One of the oldest LGBTI+ advocacy groups in Turkey has filed an application with the European Court of Human Rights (ECtHR) regarding a ban on LGBTI+ events imposed by the Ankara Governor’s Office in 2017, according to a news report released on the association’s website on Monday.
The application at the ECtHR was filed by Kaos GL (Kaos Gay and Lesbian Cultural Research and Solidarity Association).
The ban, which was put in place indefinitely in October 2017 during a two-year state of emergency declared in the aftermath of a coup attempt in July 2016, was removed by a local administrative court in April 2019, following an objection filed by Kaos GL.
The governor’s office had prohibited LGBTI+ cinema and theater-related activities as well as panel discussions and exhibits in the capital city, citing security concerns and the risk of provocation due to “social sensitivities.”
Kerem Dikmen, a lawyer representing Kaos GL, emphasized in the petition filed with the ECtHR the need for a separate evaluation of the damage inflicted by the ban, which caused a violation of rights, although it was lifted in 2019. Dikmen said the local administrative court hadn’t made an assessment in terms of “discrimination.”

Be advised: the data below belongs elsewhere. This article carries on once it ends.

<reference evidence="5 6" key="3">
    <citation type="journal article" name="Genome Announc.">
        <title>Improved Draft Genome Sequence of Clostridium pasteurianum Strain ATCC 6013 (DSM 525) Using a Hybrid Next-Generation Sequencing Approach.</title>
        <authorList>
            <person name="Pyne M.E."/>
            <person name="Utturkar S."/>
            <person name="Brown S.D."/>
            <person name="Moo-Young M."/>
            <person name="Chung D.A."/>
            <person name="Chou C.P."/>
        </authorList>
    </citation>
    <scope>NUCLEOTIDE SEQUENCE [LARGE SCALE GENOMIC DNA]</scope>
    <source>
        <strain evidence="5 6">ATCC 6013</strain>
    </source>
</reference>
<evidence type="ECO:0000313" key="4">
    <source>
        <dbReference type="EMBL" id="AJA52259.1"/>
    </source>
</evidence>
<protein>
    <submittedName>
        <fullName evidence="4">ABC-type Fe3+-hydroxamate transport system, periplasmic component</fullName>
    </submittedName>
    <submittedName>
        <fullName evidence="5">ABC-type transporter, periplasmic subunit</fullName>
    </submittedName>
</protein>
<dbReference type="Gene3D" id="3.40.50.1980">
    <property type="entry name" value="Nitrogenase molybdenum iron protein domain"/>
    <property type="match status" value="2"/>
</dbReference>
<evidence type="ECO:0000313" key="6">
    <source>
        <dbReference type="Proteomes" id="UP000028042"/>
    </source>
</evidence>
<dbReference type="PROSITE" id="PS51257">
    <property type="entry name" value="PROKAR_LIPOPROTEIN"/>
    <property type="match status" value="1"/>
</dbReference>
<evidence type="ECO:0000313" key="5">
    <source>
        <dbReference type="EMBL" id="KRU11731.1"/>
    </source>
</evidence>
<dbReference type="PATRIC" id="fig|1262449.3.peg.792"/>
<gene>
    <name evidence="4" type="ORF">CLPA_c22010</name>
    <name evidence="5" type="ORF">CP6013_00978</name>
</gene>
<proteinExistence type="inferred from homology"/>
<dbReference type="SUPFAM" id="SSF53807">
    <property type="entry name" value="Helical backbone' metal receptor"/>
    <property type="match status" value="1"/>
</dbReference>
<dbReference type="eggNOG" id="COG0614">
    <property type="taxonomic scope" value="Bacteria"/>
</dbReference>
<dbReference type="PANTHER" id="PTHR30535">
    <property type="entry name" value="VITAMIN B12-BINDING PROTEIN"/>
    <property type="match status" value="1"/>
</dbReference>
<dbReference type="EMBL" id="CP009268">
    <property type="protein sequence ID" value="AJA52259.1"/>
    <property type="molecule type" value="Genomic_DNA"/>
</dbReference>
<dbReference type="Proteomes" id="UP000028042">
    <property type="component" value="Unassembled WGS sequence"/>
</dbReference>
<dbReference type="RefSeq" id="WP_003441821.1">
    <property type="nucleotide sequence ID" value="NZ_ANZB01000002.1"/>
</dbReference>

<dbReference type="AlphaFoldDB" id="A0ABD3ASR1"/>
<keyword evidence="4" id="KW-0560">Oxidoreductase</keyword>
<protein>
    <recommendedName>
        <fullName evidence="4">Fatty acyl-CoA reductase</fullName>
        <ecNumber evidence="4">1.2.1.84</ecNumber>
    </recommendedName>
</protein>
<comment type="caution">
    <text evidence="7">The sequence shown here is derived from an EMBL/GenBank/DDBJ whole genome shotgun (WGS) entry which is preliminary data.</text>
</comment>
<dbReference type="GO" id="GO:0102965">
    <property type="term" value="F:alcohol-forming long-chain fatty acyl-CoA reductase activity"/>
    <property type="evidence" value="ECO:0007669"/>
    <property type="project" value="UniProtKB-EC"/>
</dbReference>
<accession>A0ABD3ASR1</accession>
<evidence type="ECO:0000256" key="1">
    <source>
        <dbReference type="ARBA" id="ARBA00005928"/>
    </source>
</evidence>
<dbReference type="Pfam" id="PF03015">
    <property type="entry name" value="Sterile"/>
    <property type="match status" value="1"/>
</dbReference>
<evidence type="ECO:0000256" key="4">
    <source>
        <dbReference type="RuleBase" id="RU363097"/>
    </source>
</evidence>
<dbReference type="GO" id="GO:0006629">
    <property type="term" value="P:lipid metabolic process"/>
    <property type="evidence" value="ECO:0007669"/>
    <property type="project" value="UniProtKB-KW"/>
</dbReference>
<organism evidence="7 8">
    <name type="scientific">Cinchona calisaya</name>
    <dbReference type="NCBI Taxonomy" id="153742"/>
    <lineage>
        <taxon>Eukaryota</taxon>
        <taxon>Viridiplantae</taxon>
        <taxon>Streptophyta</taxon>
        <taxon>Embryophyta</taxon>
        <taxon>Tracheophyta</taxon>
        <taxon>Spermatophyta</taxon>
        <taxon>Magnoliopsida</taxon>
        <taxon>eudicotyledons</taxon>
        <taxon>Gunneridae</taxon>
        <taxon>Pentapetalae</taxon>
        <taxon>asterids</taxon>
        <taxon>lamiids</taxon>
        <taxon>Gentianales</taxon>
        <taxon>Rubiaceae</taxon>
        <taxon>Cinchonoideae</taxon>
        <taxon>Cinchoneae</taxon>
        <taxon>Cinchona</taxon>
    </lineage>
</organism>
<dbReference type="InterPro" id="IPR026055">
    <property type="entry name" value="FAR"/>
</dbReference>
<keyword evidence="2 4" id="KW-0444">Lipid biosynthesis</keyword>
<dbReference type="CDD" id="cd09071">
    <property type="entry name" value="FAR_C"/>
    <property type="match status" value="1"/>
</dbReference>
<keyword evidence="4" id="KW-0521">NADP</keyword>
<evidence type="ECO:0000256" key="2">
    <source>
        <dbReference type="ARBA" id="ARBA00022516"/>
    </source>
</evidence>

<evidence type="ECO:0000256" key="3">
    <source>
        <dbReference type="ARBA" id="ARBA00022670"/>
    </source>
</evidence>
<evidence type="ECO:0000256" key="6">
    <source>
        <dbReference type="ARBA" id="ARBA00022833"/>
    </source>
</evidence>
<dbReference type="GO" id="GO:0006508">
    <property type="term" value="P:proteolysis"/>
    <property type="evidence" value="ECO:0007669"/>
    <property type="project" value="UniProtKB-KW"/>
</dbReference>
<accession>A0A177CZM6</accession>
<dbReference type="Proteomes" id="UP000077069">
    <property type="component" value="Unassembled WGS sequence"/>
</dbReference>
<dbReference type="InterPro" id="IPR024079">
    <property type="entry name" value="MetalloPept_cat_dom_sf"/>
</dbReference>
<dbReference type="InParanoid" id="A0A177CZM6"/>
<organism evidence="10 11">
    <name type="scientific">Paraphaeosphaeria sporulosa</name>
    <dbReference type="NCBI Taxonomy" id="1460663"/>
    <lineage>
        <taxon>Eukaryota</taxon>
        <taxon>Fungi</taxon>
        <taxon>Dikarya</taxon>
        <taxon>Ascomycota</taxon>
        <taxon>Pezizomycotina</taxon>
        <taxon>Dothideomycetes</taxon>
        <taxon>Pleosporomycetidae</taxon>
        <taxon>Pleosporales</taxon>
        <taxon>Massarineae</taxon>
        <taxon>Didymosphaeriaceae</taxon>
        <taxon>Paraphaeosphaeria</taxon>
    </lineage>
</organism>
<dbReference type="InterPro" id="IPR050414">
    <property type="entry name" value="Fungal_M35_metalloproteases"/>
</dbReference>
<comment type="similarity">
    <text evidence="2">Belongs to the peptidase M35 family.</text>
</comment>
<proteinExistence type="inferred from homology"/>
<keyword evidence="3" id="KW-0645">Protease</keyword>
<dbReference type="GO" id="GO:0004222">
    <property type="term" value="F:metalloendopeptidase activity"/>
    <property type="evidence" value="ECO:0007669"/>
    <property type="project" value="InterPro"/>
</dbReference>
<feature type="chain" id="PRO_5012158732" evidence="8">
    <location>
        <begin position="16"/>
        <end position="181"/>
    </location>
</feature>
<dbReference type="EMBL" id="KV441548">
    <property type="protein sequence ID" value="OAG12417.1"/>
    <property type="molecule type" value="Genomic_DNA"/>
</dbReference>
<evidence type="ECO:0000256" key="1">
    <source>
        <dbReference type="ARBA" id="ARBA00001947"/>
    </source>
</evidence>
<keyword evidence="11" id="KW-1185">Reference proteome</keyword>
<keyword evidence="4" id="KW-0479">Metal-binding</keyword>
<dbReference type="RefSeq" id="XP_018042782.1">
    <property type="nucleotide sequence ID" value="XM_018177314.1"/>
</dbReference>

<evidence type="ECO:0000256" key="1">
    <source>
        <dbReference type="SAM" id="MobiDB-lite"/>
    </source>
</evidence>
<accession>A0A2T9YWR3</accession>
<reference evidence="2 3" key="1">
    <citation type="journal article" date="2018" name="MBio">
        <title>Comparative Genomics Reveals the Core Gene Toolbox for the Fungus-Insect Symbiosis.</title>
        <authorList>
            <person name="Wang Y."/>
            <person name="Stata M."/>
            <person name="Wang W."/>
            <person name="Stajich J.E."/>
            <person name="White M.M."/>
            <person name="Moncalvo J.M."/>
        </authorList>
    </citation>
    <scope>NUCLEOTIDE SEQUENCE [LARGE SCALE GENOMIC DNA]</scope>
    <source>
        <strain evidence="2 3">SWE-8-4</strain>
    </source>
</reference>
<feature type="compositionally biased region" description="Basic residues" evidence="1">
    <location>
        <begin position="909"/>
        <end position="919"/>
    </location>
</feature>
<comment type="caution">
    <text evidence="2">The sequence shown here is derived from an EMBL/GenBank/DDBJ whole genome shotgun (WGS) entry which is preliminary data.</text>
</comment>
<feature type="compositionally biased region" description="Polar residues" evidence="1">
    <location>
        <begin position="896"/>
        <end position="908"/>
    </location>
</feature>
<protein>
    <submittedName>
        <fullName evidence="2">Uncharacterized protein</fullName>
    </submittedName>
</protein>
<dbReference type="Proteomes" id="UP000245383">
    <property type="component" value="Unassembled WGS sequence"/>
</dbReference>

Both LGBTI+ people and their associations became victims of the ban, the lawyer said, arguing that it violated the prohibition of degrading treatment, the right to respect for private life, the freedoms of thought, expression and assembly and association, the right to an effective remedy and the prohibition of discrimination cited in the European Convention on Human Rights.
According to Kaos GL, it was also stated in the petition that while the lawsuit against the ban imposed in 2017 was ongoing, the Ankara Governor’s Office issued another ban using the same arguments in 2018, thus invalidating the decision of the local administrative court before it was announced.
The second ban imposed by the Ankara Governor’s Office was also removed on March 23, 2020.
A 2021 report by Kaos GL revealed that Turkey’s LGBTI+ community is feeling increasingly threatened under the rule of the Justice and Development Party (AKP) government.
According to the report the government frequently targets LGBTQ+ individuals since high-ranking government officials publicly said they damage Turkish social and family values.
Turkey was ranked 48th among 49 countries as regards the human rights of LGBTI+ people, according to the 2021 Rainbow Europe Map published by the International Lesbian, Gay, Bisexual, Trans and Intersex Association (ILGA)-Europe in May.